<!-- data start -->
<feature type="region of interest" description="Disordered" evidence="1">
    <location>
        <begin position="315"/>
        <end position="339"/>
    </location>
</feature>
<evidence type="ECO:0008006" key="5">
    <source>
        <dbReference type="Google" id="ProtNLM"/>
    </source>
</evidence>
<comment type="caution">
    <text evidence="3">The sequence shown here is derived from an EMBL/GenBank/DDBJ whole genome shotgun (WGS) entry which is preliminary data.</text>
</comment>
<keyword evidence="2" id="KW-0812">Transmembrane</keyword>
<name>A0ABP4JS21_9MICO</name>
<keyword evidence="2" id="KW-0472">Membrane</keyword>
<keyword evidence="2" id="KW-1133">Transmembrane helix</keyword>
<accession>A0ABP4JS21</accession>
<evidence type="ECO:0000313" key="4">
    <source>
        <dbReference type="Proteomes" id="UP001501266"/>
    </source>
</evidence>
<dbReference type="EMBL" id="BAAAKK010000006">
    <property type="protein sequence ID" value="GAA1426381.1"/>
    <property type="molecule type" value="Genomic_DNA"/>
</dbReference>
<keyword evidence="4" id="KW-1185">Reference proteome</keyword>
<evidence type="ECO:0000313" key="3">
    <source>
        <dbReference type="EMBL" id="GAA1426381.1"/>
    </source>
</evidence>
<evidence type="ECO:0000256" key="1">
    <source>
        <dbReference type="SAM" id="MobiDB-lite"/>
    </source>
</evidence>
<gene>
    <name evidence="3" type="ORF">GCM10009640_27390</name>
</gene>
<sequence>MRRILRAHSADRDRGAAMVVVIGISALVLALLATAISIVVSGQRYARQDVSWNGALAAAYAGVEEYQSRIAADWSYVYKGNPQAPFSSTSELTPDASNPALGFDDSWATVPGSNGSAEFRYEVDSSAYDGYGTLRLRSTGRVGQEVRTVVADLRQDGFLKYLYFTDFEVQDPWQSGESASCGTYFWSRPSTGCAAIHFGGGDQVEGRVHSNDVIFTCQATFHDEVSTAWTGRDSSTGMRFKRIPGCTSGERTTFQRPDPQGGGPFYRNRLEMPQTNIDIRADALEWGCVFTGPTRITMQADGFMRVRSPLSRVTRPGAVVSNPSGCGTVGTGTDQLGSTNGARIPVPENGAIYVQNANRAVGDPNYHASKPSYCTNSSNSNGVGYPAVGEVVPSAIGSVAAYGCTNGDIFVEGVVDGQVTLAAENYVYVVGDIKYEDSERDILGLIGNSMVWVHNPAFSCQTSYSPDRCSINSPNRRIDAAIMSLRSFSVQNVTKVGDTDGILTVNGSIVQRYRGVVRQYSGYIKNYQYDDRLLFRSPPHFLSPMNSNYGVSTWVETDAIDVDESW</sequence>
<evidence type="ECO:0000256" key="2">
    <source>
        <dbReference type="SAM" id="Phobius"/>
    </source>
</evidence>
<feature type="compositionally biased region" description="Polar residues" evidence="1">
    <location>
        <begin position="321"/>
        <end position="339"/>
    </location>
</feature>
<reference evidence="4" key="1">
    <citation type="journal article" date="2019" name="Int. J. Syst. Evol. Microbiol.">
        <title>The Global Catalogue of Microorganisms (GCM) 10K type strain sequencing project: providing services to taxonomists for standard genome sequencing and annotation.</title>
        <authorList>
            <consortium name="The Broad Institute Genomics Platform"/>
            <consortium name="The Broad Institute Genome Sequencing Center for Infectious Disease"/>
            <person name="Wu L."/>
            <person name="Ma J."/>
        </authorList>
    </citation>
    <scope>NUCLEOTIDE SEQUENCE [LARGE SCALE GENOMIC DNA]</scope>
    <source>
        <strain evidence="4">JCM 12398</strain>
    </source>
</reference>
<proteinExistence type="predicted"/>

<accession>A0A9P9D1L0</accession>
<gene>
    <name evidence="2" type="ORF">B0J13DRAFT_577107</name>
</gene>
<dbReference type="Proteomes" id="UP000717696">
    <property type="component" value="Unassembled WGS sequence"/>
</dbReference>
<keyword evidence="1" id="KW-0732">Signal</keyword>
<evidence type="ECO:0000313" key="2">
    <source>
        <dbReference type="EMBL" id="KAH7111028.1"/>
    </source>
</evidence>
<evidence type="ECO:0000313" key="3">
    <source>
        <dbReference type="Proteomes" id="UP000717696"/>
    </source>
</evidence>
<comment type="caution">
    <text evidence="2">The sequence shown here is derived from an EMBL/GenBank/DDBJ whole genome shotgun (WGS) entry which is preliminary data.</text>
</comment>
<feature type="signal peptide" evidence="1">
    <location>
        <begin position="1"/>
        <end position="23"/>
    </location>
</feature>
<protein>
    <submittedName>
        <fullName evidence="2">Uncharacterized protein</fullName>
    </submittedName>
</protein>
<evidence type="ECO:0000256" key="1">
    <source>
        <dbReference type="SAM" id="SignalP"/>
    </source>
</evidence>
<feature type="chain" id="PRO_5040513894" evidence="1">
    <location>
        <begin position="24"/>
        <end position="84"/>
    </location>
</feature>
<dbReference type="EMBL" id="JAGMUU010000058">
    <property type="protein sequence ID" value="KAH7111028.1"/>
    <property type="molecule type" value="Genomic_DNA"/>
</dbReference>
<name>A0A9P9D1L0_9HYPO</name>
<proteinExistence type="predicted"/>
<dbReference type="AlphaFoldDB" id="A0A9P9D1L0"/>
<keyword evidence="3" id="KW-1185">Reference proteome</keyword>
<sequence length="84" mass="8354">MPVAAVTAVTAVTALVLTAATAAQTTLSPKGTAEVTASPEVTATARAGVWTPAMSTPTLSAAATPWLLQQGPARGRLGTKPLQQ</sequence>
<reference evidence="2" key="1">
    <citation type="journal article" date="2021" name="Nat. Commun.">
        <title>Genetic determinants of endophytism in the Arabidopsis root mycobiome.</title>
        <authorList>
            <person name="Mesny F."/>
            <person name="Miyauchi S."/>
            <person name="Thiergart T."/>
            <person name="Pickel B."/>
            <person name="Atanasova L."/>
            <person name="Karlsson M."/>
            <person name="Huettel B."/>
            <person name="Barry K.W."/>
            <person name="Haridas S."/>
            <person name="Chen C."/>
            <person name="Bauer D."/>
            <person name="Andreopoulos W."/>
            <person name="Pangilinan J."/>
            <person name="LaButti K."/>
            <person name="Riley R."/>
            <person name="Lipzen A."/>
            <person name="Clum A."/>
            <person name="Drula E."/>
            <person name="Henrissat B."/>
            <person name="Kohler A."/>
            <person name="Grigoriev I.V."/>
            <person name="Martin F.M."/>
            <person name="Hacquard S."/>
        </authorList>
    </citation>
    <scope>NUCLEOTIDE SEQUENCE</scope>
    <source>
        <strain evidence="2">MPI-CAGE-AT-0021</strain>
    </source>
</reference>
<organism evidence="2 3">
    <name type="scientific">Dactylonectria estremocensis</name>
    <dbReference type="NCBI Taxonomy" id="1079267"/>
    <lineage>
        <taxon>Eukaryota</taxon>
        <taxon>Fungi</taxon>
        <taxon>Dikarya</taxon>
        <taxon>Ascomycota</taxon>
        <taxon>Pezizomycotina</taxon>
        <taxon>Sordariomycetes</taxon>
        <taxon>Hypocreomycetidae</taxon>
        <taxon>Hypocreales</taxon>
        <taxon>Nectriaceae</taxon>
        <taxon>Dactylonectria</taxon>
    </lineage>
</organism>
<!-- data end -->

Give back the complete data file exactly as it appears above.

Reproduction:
<feature type="region of interest" description="Disordered" evidence="1">
    <location>
        <begin position="315"/>
        <end position="339"/>
    </location>
</feature>
<evidence type="ECO:0008006" key="5">
    <source>
        <dbReference type="Google" id="ProtNLM"/>
    </source>
</evidence>
<comment type="caution">
    <text evidence="3">The sequence shown here is derived from an EMBL/GenBank/DDBJ whole genome shotgun (WGS) entry which is preliminary data.</text>
</comment>
<keyword evidence="2" id="KW-0812">Transmembrane</keyword>
<name>A0ABP4JS21_9MICO</name>
<keyword evidence="2" id="KW-0472">Membrane</keyword>
<keyword evidence="2" id="KW-1133">Transmembrane helix</keyword>
<accession>A0ABP4JS21</accession>
<evidence type="ECO:0000313" key="4">
    <source>
        <dbReference type="Proteomes" id="UP001501266"/>
    </source>
</evidence>
<dbReference type="EMBL" id="BAAAKK010000006">
    <property type="protein sequence ID" value="GAA1426381.1"/>
    <property type="molecule type" value="Genomic_DNA"/>
</dbReference>
<keyword evidence="4" id="KW-1185">Reference proteome</keyword>
<evidence type="ECO:0000313" key="3">
    <source>
        <dbReference type="EMBL" id="GAA1426381.1"/>
    </source>
</evidence>
<evidence type="ECO:0000256" key="1">
    <source>
        <dbReference type="SAM" id="MobiDB-lite"/>
    </source>
</evidence>
<gene>
    <name evidence="3" type="ORF">GCM10009640_27390</name>
</gene>
<sequence>MRRILRAHSADRDRGAAMVVVIGISALVLALLATAISIVVSGQRYARQDVSWNGALAAAYAGVEEYQSRIAADWSYVYKGNPQAPFSSTSELTPDASNPALGFDDSWATVPGSNGSAEFRYEVDSSAYDGYGTLRLRSTGRVGQEVRTVVADLRQDGFLKYLYFTDFEVQDPWQSGESASCGTYFWSRPSTGCAAIHFGGGDQVEGRVHSNDVIFTCQATFHDEVSTAWTGRDSSTGMRFKRIPGCTSGERTTFQRPDPQGGGPFYRNRLEMPQTNIDIRADALEWGCVFTGPTRITMQADGFMRVRSPLSRVTRPGAVVSNPSGCGTVGTGTDQLGSTNGARIPVPENGAIYVQNANRAVGDPNYHASKPSYCTNSSNSNGVGYPAVGEVVPSAIGSVAAYGCTNGDIFVEGVVDGQVTLAAENYVYVVGDIKYEDSERDILGLIGNSMVWVHNPAFSCQTSYSPDRCSINSPNRRIDAAIMSLRSFSVQNVTKVGDTDGILTVNGSIVQRYRGVVRQYSGYIKNYQYDDRLLFRSPPHFLSPMNSNYGVSTWVETDAIDVDESW</sequence>
<evidence type="ECO:0000256" key="2">
    <source>
        <dbReference type="SAM" id="Phobius"/>
    </source>
</evidence>
<feature type="compositionally biased region" description="Polar residues" evidence="1">
    <location>
        <begin position="321"/>
        <end position="339"/>
    </location>
</feature>
<reference evidence="4" key="1">
    <citation type="journal article" date="2019" name="Int. J. Syst. Evol. Microbiol.">
        <title>The Global Catalogue of Microorganisms (GCM) 10K type strain sequencing project: providing services to taxonomists for standard genome sequencing and annotation.</title>
        <authorList>
            <consortium name="The Broad Institute Genomics Platform"/>
            <consortium name="The Broad Institute Genome Sequencing Center for Infectious Disease"/>
            <person name="Wu L."/>
            <person name="Ma J."/>
        </authorList>
    </citation>
    <scope>NUCLEOTIDE SEQUENCE [LARGE SCALE GENOMIC DNA]</scope>
    <source>
        <strain evidence="4">JCM 12398</strain>
    </source>
</reference>
<proteinExistence type="predicted"/>

<accession>A0A9P9D1L0</accession>
<gene>
    <name evidence="2" type="ORF">B0J13DRAFT_577107</name>
</gene>
<dbReference type="Proteomes" id="UP000717696">
    <property type="component" value="Unassembled WGS sequence"/>
</dbReference>
<keyword evidence="1" id="KW-0732">Signal</keyword>
<evidence type="ECO:0000313" key="2">
    <source>
        <dbReference type="EMBL" id="KAH7111028.1"/>
    </source>
</evidence>
<evidence type="ECO:0000313" key="3">
    <source>
        <dbReference type="Proteomes" id="UP000717696"/>
    </source>
</evidence>
<comment type="caution">
    <text evidence="2">The sequence shown here is derived from an EMBL/GenBank/DDBJ whole genome shotgun (WGS) entry which is preliminary data.</text>
</comment>
<feature type="signal peptide" evidence="1">
    <location>
        <begin position="1"/>
        <end position="23"/>
    </location>
</feature>
<protein>
    <submittedName>
        <fullName evidence="2">Uncharacterized protein</fullName>
    </submittedName>
</protein>
<evidence type="ECO:0000256" key="1">
    <source>
        <dbReference type="SAM" id="SignalP"/>
    </source>
</evidence>
<feature type="chain" id="PRO_5040513894" evidence="1">
    <location>
        <begin position="24"/>
        <end position="84"/>
    </location>
</feature>
<dbReference type="EMBL" id="JAGMUU010000058">
    <property type="protein sequence ID" value="KAH7111028.1"/>
    <property type="molecule type" value="Genomic_DNA"/>
</dbReference>
<name>A0A9P9D1L0_9HYPO</name>
<proteinExistence type="predicted"/>
<dbReference type="AlphaFoldDB" id="A0A9P9D1L0"/>
<keyword evidence="3" id="KW-1185">Reference proteome</keyword>
<sequence length="84" mass="8354">MPVAAVTAVTAVTALVLTAATAAQTTLSPKGTAEVTASPEVTATARAGVWTPAMSTPTLSAAATPWLLQQGPARGRLGTKPLQQ</sequence>
<reference evidence="2" key="1">
    <citation type="journal article" date="2021" name="Nat. Commun.">
        <title>Genetic determinants of endophytism in the Arabidopsis root mycobiome.</title>
        <authorList>
            <person name="Mesny F."/>
            <person name="Miyauchi S."/>
            <person name="Thiergart T."/>
            <person name="Pickel B."/>
            <person name="Atanasova L."/>
            <person name="Karlsson M."/>
            <person name="Huettel B."/>
            <person name="Barry K.W."/>
            <person name="Haridas S."/>
            <person name="Chen C."/>
            <person name="Bauer D."/>
            <person name="Andreopoulos W."/>
            <person name="Pangilinan J."/>
            <person name="LaButti K."/>
            <person name="Riley R."/>
            <person name="Lipzen A."/>
            <person name="Clum A."/>
            <person name="Drula E."/>
            <person name="Henrissat B."/>
            <person name="Kohler A."/>
            <person name="Grigoriev I.V."/>
            <person name="Martin F.M."/>
            <person name="Hacquard S."/>
        </authorList>
    </citation>
    <scope>NUCLEOTIDE SEQUENCE</scope>
    <source>
        <strain evidence="2">MPI-CAGE-AT-0021</strain>
    </source>
</reference>
<organism evidence="2 3">
    <name type="scientific">Dactylonectria estremocensis</name>
    <dbReference type="NCBI Taxonomy" id="1079267"/>
    <lineage>
        <taxon>Eukaryota</taxon>
        <taxon>Fungi</taxon>
        <taxon>Dikarya</taxon>
        <taxon>Ascomycota</taxon>
        <taxon>Pezizomycotina</taxon>
        <taxon>Sordariomycetes</taxon>
        <taxon>Hypocreomycetidae</taxon>
        <taxon>Hypocreales</taxon>
        <taxon>Nectriaceae</taxon>
        <taxon>Dactylonectria</taxon>
    </lineage>
</organism>